Arterial wave reflection in HIV-infected and HIV-uninfected rwandan women

Jason M. Lazar, Xi Wu, Qiuhu Shi, Abel Kagame, Mardge Cohen, Agnes Binagwaho, Louis Munyakazi, Louis Salciccioli, Di Shi, Kathryn Anastos

Research output: Contribution to journalArticle

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Abstract

To assess differences in arterial wave reflection, a marker of atherosclerosis, in HIV-positive and HIV-negative Rwandan women, applanation tonometry was performed on 276 HIV+ and 67 HIV- participants. Radial artery pressure waveforms were recorded and central aortic waveforms were derived by validated transfer function. Central augmentation index (C-AI), central pulse pressure (C-PP), and peripheral augmentation index (P-AI) were measured. HIV+ participants were younger and had lower diastolic blood pressure (BP) and 41% of the HIV+ women were taking antiretroviral therapy (ART). Mean C-AI and P-AI were significantly lower in HIV-infected than in uninfected participants (20.3±12.0 vs. 25.5±12.1, p=0.002 and 74.6±18.8 vs. 83.7±20.0, p<0.001). After age matching, C-AI, C-PP, and P-AI were similar among the groups. On multivariate analysis, age, heart rate, weight, and mean arterial pressure were independently associated with C-AI (R2=0.33, p<0.0001). Among HIV-infected women, current CD4 count did not correlate with C-AI (Rho=-0.01, p=0.84), C-PP (Rho=0.09, p=0.16), or P-AI (Rho=-0.01, p=0.83). In conclusion, HIV infection was not associated with increased arterial wave reflection in women with little exposure to antiretroviral therapy and without CV risk factors. Whether long-term ART increases measures of arterial stiffness remains unknown.

Original languageEnglish (US)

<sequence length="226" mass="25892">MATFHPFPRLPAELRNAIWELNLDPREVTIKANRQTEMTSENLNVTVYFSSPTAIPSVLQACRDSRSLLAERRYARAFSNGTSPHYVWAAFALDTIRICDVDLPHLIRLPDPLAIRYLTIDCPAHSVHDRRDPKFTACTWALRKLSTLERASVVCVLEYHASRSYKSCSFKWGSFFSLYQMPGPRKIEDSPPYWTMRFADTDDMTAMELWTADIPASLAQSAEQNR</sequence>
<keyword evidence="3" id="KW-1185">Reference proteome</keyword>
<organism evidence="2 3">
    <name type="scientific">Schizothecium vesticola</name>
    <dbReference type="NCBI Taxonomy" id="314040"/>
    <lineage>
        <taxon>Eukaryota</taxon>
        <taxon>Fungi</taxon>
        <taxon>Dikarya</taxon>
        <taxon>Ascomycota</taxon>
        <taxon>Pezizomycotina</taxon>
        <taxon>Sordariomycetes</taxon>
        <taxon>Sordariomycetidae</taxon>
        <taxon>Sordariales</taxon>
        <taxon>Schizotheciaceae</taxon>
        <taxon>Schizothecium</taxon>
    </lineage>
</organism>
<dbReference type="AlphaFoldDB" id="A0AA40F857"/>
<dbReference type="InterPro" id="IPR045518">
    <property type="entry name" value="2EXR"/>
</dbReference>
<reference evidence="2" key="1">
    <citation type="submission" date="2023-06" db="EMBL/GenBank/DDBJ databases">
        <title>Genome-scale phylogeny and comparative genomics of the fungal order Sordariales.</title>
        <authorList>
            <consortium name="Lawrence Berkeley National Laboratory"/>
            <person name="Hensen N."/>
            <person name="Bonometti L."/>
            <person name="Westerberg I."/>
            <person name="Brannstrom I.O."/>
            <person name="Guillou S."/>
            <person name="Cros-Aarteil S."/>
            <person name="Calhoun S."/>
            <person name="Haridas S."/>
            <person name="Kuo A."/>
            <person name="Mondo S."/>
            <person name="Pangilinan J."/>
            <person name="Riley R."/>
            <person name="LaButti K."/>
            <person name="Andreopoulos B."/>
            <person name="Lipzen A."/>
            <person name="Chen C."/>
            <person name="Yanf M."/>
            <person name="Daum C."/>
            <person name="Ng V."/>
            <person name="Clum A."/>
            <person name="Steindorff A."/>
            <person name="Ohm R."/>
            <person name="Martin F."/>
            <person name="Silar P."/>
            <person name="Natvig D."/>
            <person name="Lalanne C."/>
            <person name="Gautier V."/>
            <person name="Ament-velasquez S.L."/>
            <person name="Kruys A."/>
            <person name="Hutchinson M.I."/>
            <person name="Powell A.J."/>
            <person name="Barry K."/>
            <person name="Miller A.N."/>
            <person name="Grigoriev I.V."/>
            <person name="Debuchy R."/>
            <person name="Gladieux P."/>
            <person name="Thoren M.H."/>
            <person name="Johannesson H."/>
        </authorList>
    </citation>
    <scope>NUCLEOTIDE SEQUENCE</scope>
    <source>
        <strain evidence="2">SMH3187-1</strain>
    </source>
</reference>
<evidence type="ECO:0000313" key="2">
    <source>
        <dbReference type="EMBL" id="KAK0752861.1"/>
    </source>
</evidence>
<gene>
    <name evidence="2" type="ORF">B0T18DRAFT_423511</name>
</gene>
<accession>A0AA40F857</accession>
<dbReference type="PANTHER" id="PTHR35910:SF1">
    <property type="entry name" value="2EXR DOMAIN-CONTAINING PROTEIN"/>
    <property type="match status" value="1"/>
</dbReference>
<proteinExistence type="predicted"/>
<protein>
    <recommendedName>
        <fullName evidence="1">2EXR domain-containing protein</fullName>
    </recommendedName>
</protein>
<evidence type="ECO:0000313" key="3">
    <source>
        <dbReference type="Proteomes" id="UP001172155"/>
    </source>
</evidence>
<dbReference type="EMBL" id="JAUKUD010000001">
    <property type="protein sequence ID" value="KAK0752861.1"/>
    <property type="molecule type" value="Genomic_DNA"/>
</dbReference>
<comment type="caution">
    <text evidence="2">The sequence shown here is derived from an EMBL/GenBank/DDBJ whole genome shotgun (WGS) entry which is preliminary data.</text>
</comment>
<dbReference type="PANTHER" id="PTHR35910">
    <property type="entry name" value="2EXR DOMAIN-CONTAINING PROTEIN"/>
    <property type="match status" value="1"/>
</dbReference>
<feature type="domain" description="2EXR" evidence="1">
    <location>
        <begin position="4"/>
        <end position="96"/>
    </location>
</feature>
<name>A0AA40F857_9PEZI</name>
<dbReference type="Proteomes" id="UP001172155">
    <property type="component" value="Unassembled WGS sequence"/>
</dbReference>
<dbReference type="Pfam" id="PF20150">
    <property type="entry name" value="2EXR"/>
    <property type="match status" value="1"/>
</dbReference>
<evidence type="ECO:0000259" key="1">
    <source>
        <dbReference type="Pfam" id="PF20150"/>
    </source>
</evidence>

Pages (from-to)877-882
Number of pages6
JournalAIDS Research and Human Retroviruses
Volume25
Issue number9
DOIs
StatePublished - Sep 1 2009

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HIV
Blood Pressure
Vascular Stiffness
Radial Artery
Manometry
CD4 Lymphocyte Count
HIV Infections
Atherosclerosis
Arterial Pressure
Therapeutics
Multivariate Analysis
Heart Rate
Pressure
Weights and Measures

ASJC Scopus subject areas

  • Immunology
  • Virology
  • Infectious Diseases

Cite this

Arterial wave reflection in HIV-infected and HIV-uninfected rwandan women. / Lazar, Jason M.; Wu, Xi; Shi, Qiuhu; Kagame, Abel; Cohen, Mardge; Binagwaho, Agnes; Munyakazi, Louis; Salciccioli, Louis; Shi, Di; Anastos, Kathryn.

In: AIDS Research and Human Retroviruses, Vol. 25, No. 9, 01.09.2009, p. 877-882.

Research output: Contribution to journalArticle

Lazar, JM, Wu, X, Shi, Q, Kagame, A, Cohen, M, Binagwaho, A, Munyakazi, L, Salciccioli, L, Shi, D & Anastos, K 2009, 'Arterial wave reflection in HIV-infected and HIV-uninfected rwandan women', AIDS Research and Human Retroviruses, vol. 25, no. 9, pp. 877-882. https://doi.org/10.1089/aid.2008.0269
Lazar, Jason M. ; Wu, Xi ; Shi, Qiuhu ; Kagame, Abel ; Cohen, Mardge ; Binagwaho, Agnes ; Munyakazi, Louis ; Salciccioli, Louis ; Shi, Di ; Anastos, Kathryn. / Arterial wave reflection in HIV-infected and HIV-uninfected rwandan women. In: AIDS Research and Human Retroviruses. 2009 ; Vol. 25, No. 9. pp. 877-882.
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AB - To assess differences in arterial wave reflection, a marker of atherosclerosis, in HIV-positive and HIV-negative Rwandan women, applanation tonometry was performed on 276 HIV+ and 67 HIV- participants. Radial artery pressure waveforms were recorded and central aortic waveforms were derived by validated transfer function. Central augmentation index (C-AI), central pulse pressure (C-PP), and peripheral augmentation index (P-AI) were measured. HIV+ participants were younger and had lower diastolic blood pressure (BP) and 41% of the HIV+ women were taking antiretroviral therapy (ART). Mean C-AI and P-AI were significantly lower in HIV-infected than in uninfected participants (20.3±12.0 vs. 25.5±12.1, p=0.002 and 74.6±18.8 vs. 83.7±20.0, p<0.001). After age matching, C-AI, C-PP, and P-AI were similar among the groups. On multivariate analysis, age, heart rate, weight, and mean arterial pressure were independently associated with C-AI (R2=0.33, p<0.0001). Among HIV-infected women, current CD4 count did not correlate with C-AI (Rho=-0.01, p=0.84), C-PP (Rho=0.09, p=0.16), or P-AI (Rho=-0.01, p=0.83). In conclusion, HIV infection was not associated with increased arterial wave reflection in women with little exposure to antiretroviral therapy and without CV risk factors. Whether long-term ART increases measures of arterial stiffness remains unknown.

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